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Ryan Air - O'Leary apologises to pilot and donates €75,000 to local causes

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Well-known member
Jun 6, 2006
A PRIMARY school and a parish hall are to receive €75,000 after Ryanair supremo Michael O'Leary was forced to apologise in the High Court to an Aer Lingus pilot.
The outspoken businessman apologised for calling a trade union officer a "failed Aer Lingus pilot" during a heated television debate.
Mr O'Leary made the apology after being sued by Captain Evan Cullen for defamation because his remarks caused people to think he was no longer allowed to fly.
When Mr O'Leary refused to publish a draft apology that had originally been prepared by Mr Cullen's lawyers, the High Court proceedings were instituted.
It is the second time in just two months that Mr O'Leary has been forced to publicly apologise. Last month, the High Court ordered him to say sorry to Transport Minister Noel Dempsey for "lying" in a letter to him.
His apology to Mr Cullen formed part of a confidential settlement where Mr O'Leary also agreed to make a donation, believed to be €75,000, to organisations the pilot chose.
The organisations in question are the St Laurence O'Toole National School and the St Laurence O'Toole Parish Hall, both in Roundwood, Co Wicklow.
Last night, Mr Cullen, who is president of the Irish Airline Pilots' Association, said he was "pleased" that the apology had vindicated his good name and reputation.
In a statement, he said Mr O'Leary's remarks had caused "considerable upset" to both himself and his family, particularly in the period following the 'Prime Time' programme.
"I am also delighted that some good has come out of this difficult episode as Mr O'Leary has agreed to make donations to two worthy organisations in my local community," Mr Cullen added.
Mr O'Leary, who was not in court, also agreed to pay Mr Cullen's legal costs.
A statement read to the High Court yesterday said that his "failed pilot" comment on RTE's 'Prime Time', broadcast on September 12, 2006, "may have given the impression" that the trade union boss "lacked the capacity or the necessary licences" to be a pilot.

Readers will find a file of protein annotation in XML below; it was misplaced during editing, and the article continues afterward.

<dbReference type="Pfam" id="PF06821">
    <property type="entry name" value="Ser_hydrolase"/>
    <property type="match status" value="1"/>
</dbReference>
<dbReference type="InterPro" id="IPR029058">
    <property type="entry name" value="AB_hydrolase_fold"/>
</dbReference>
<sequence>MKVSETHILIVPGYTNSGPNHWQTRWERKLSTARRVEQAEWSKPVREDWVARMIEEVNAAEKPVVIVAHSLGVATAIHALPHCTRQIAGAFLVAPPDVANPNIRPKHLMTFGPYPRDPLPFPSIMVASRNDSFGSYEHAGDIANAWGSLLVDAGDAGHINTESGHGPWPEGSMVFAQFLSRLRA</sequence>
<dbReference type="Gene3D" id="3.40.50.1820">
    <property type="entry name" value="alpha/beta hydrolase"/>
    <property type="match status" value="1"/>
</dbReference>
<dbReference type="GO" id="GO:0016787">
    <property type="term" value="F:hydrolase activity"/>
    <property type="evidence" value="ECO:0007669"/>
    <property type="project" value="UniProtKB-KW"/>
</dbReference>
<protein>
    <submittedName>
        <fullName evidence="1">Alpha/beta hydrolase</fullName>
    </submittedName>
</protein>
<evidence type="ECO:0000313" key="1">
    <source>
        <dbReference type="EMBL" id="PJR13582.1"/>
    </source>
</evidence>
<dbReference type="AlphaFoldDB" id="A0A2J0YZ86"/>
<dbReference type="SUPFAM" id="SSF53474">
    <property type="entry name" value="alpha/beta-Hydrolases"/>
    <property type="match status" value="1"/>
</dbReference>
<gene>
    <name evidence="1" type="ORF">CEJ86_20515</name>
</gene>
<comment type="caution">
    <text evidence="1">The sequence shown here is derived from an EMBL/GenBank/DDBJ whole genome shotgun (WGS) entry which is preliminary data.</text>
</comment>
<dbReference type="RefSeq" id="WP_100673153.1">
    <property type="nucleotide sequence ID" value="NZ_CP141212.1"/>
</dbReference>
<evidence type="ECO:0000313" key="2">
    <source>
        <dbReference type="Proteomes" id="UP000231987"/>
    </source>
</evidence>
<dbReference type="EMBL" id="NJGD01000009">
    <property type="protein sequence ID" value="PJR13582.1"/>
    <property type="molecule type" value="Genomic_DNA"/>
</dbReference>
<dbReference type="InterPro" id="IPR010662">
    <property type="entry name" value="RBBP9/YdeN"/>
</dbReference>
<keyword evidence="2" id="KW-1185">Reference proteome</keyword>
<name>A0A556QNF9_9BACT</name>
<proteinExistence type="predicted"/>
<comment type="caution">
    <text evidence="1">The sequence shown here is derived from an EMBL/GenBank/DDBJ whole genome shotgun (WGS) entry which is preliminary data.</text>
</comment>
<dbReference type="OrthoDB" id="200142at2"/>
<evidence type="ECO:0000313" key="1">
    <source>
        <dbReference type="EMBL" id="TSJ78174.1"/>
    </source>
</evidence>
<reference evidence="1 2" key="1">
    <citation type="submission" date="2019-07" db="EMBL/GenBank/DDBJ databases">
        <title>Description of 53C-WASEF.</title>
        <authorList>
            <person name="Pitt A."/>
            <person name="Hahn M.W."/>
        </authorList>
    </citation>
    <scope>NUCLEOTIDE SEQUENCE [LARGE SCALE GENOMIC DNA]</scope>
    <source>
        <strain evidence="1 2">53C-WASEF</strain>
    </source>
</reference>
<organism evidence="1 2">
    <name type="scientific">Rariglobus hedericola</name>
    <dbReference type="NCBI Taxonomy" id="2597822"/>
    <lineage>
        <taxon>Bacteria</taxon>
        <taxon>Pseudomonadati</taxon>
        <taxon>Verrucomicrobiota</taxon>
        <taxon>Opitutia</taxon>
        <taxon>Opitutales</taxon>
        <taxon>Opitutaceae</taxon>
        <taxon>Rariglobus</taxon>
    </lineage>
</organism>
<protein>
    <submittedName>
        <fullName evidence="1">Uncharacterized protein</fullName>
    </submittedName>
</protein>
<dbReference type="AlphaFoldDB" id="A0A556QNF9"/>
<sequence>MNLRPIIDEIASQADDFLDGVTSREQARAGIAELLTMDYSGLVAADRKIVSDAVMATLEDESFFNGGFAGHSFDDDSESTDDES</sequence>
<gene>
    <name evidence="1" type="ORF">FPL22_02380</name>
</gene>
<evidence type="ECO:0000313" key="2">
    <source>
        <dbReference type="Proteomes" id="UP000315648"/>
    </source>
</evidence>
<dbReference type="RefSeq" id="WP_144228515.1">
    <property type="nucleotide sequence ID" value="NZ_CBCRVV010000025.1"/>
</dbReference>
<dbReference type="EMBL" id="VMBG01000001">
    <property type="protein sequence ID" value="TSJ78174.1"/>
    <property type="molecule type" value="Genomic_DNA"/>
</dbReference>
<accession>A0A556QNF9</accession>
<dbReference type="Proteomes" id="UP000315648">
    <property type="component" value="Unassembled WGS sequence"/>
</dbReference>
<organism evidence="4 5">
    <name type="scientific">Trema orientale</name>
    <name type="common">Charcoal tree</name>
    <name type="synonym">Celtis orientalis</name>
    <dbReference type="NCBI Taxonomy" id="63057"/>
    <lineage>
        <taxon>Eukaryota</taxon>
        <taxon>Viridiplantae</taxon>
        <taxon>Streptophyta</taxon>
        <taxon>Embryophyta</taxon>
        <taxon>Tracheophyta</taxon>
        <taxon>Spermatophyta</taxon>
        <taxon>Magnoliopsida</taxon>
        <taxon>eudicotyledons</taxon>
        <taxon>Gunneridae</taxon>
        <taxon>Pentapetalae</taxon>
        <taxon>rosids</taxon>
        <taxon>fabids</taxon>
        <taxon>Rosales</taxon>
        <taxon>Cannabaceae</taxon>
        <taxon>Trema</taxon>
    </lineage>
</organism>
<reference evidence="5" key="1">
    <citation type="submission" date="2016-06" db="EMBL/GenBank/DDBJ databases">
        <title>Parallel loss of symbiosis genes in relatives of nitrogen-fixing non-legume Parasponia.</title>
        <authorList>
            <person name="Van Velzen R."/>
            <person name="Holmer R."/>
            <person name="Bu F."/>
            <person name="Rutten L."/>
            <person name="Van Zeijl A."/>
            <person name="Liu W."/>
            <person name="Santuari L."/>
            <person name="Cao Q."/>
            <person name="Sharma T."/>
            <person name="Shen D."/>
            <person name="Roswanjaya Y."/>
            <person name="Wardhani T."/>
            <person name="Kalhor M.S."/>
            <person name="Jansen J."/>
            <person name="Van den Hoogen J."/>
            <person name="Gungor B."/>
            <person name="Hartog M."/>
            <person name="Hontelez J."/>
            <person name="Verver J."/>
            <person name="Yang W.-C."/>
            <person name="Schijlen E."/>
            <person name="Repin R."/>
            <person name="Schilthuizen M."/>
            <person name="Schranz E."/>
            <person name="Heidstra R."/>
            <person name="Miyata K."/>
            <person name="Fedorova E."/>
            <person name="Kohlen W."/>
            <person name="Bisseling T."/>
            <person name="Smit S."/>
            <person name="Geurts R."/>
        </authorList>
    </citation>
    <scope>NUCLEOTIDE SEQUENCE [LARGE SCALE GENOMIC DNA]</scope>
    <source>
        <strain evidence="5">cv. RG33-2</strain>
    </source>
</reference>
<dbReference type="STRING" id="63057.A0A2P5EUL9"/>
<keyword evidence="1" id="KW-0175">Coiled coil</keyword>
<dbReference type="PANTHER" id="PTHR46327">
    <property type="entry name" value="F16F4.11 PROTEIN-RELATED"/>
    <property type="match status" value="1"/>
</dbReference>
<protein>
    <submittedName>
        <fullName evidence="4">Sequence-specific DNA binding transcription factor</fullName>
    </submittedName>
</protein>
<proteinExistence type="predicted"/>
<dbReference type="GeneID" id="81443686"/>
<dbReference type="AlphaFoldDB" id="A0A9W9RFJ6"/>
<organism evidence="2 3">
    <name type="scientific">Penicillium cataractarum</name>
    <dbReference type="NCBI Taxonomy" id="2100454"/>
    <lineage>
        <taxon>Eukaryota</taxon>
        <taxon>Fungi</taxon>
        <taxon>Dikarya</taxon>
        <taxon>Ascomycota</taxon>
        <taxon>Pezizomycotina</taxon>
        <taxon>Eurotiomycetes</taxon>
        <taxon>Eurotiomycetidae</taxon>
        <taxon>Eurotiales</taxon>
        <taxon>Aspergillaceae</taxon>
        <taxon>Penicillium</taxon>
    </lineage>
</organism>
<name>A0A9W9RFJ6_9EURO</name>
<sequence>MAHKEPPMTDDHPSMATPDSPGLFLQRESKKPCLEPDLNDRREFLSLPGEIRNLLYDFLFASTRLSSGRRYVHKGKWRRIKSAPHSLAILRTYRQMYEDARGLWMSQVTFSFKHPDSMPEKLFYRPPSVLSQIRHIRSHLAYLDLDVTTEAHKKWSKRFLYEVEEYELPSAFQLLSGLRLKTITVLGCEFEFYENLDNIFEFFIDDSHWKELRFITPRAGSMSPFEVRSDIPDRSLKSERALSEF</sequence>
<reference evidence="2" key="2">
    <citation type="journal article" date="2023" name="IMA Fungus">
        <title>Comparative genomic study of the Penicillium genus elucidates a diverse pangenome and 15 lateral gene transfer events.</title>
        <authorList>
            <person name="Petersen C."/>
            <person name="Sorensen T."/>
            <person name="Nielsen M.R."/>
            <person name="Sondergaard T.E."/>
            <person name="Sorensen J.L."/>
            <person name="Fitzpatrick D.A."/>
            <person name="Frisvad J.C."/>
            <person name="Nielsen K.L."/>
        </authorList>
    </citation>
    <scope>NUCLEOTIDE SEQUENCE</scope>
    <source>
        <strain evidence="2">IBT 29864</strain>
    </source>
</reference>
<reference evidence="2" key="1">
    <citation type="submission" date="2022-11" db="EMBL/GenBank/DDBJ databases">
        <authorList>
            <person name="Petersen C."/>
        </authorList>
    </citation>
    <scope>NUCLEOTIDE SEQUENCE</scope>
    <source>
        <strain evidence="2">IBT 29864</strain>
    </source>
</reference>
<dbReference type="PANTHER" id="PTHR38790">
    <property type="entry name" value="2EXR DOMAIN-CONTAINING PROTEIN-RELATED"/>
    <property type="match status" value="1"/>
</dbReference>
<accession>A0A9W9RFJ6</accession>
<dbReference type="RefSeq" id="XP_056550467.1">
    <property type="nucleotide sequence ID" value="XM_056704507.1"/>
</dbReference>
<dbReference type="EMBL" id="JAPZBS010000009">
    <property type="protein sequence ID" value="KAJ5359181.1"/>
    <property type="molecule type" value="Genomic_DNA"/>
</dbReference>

"This was untrue," Mr O'Leary High Court statement admitted.
"This was not the meaning I intended. I intended to refer to Mr Cullen's efforts to secure recognition for the IALPA by Ryanair. I recognise that I did not make this clear.
"I wish to apologise unreservedly if my remarks caused Mr Cullen embarrassment or have damaged his professional reputation in the eyes of viewers of the programme.
"I accept that Mr Cullen has an excellent flying record and is qualified in every respect to carry out his duties as a commercial pilot. To mark my regret I have agreed to pay Mr Cullen's legal costs and to contribute to certain charities nominated by him."
Paul O'Higgins SC, for Mr Cullen, told the court the legal costs Mr O'Leary would pay included those of an appeal to the Supreme Court over an aborted jury trial.
Mr Cullen claimed the "failed pilot" remark meant he was not competent to fly an airplane and that he had ceased flying although he was still a highly regarded pilot working in Aer Lingus.
Mr O'Leary argued that the words actually meant Mr Cullen had failed in a long-running campaign by IALPA to get Ryanair's pilots unionised.
He also claimed the words were mere vulgar abuse, not spoken maliciously and actually spoken in jest.
People in the small village of Roundwood, Co Wicklow, where Mr Cullen lives, thought he had "lost his wings" and for some reason was not allowed to fly, he added.
- Paul Melia and Tim Healy
Irish Independent

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